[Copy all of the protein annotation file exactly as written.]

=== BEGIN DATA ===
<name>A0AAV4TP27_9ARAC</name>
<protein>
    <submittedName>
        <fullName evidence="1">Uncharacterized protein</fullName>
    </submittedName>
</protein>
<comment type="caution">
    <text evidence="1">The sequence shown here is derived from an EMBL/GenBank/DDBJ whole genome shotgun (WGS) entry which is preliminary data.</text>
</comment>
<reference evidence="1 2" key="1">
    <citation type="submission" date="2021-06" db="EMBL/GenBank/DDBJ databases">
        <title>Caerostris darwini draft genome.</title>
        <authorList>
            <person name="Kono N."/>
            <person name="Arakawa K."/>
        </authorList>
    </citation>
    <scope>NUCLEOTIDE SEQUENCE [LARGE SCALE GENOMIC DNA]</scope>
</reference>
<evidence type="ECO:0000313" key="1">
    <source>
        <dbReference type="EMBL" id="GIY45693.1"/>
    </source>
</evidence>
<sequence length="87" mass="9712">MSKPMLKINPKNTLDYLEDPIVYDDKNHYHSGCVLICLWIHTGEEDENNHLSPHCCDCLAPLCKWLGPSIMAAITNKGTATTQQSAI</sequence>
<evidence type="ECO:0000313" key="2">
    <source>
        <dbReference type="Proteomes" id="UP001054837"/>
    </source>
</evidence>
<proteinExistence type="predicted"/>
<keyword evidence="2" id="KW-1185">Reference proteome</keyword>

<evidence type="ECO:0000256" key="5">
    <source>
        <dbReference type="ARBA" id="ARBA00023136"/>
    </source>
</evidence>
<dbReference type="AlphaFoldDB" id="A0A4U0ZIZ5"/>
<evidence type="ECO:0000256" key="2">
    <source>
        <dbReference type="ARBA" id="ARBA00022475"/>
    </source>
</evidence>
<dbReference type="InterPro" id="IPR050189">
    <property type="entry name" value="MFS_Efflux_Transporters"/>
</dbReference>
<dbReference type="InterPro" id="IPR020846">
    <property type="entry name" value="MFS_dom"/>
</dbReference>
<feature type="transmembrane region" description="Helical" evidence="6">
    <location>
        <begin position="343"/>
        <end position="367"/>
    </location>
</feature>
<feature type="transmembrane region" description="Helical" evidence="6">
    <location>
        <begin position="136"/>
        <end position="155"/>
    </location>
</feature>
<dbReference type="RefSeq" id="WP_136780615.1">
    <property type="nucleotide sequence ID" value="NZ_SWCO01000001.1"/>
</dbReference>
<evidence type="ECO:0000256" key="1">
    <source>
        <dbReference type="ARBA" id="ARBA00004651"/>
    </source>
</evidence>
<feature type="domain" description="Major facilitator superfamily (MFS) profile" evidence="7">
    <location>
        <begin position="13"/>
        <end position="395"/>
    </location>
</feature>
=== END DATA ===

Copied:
<name>A0AAV4TP27_9ARAC</name>
<protein>
    <submittedName>
        <fullName evidence="1">Uncharacterized protein</fullName>
    </submittedName>
</protein>
<comment type="caution">
    <text evidence="1">The sequence shown here is derived from an EMBL/GenBank/DDBJ whole genome shotgun (WGS) entry which is preliminary data.</text>
</comment>
<reference evidence="1 2" key="1">
    <citation type="submission" date="2021-06" db="EMBL/GenBank/DDBJ databases">
        <title>Caerostris darwini draft genome.</title>
        <authorList>
            <person name="Kono N."/>
            <person name="Arakawa K."/>
        </authorList>
    </citation>
    <scope>NUCLEOTIDE SEQUENCE [LARGE SCALE GENOMIC DNA]</scope>
</reference>
<evidence type="ECO:0000313" key="1">
    <source>
        <dbReference type="EMBL" id="GIY45693.1"/>
    </source>
</evidence>
<sequence length="87" mass="9712">MSKPMLKINPKNTLDYLEDPIVYDDKNHYHSGCVLICLWIHTGEEDENNHLSPHCCDCLAPLCKWLGPSIMAAITNKGTATTQQSAI</sequence>
<evidence type="ECO:0000313" key="2">
    <source>
        <dbReference type="Proteomes" id="UP001054837"/>
    </source>
</evidence>
<proteinExistence type="predicted"/>
<keyword evidence="2" id="KW-1185">Reference proteome</keyword>

<evidence type="ECO:0000256" key="5">
    <source>
        <dbReference type="ARBA" id="ARBA00023136"/>
    </source>
</evidence>
<dbReference type="AlphaFoldDB" id="A0A4U0ZIZ5"/>
<evidence type="ECO:0000256" key="2">
    <source>
        <dbReference type="ARBA" id="ARBA00022475"/>
    </source>
</evidence>
<dbReference type="InterPro" id="IPR050189">
    <property type="entry name" value="MFS_Efflux_Transporters"/>
</dbReference>
<dbReference type="InterPro" id="IPR020846">
    <property type="entry name" value="MFS_dom"/>
</dbReference>
<feature type="transmembrane region" description="Helical" evidence="6">
    <location>
        <begin position="343"/>
        <end position="367"/>
    </location>
</feature>
<feature type="transmembrane region" description="Helical" evidence="6">
    <location>
        <begin position="136"/>
        <end position="155"/>
    </location>
</feature>
<dbReference type="RefSeq" id="WP_136780615.1">
    <property type="nucleotide sequence ID" value="NZ_SWCO01000001.1"/>
</dbReference>
<evidence type="ECO:0000256" key="1">
    <source>
        <dbReference type="ARBA" id="ARBA00004651"/>
    </source>
</evidence>
<feature type="domain" description="Major facilitator superfamily (MFS) profile" evidence="7">
    <location>
        <begin position="13"/>
        <end position="395"/>
    </location>
</feature>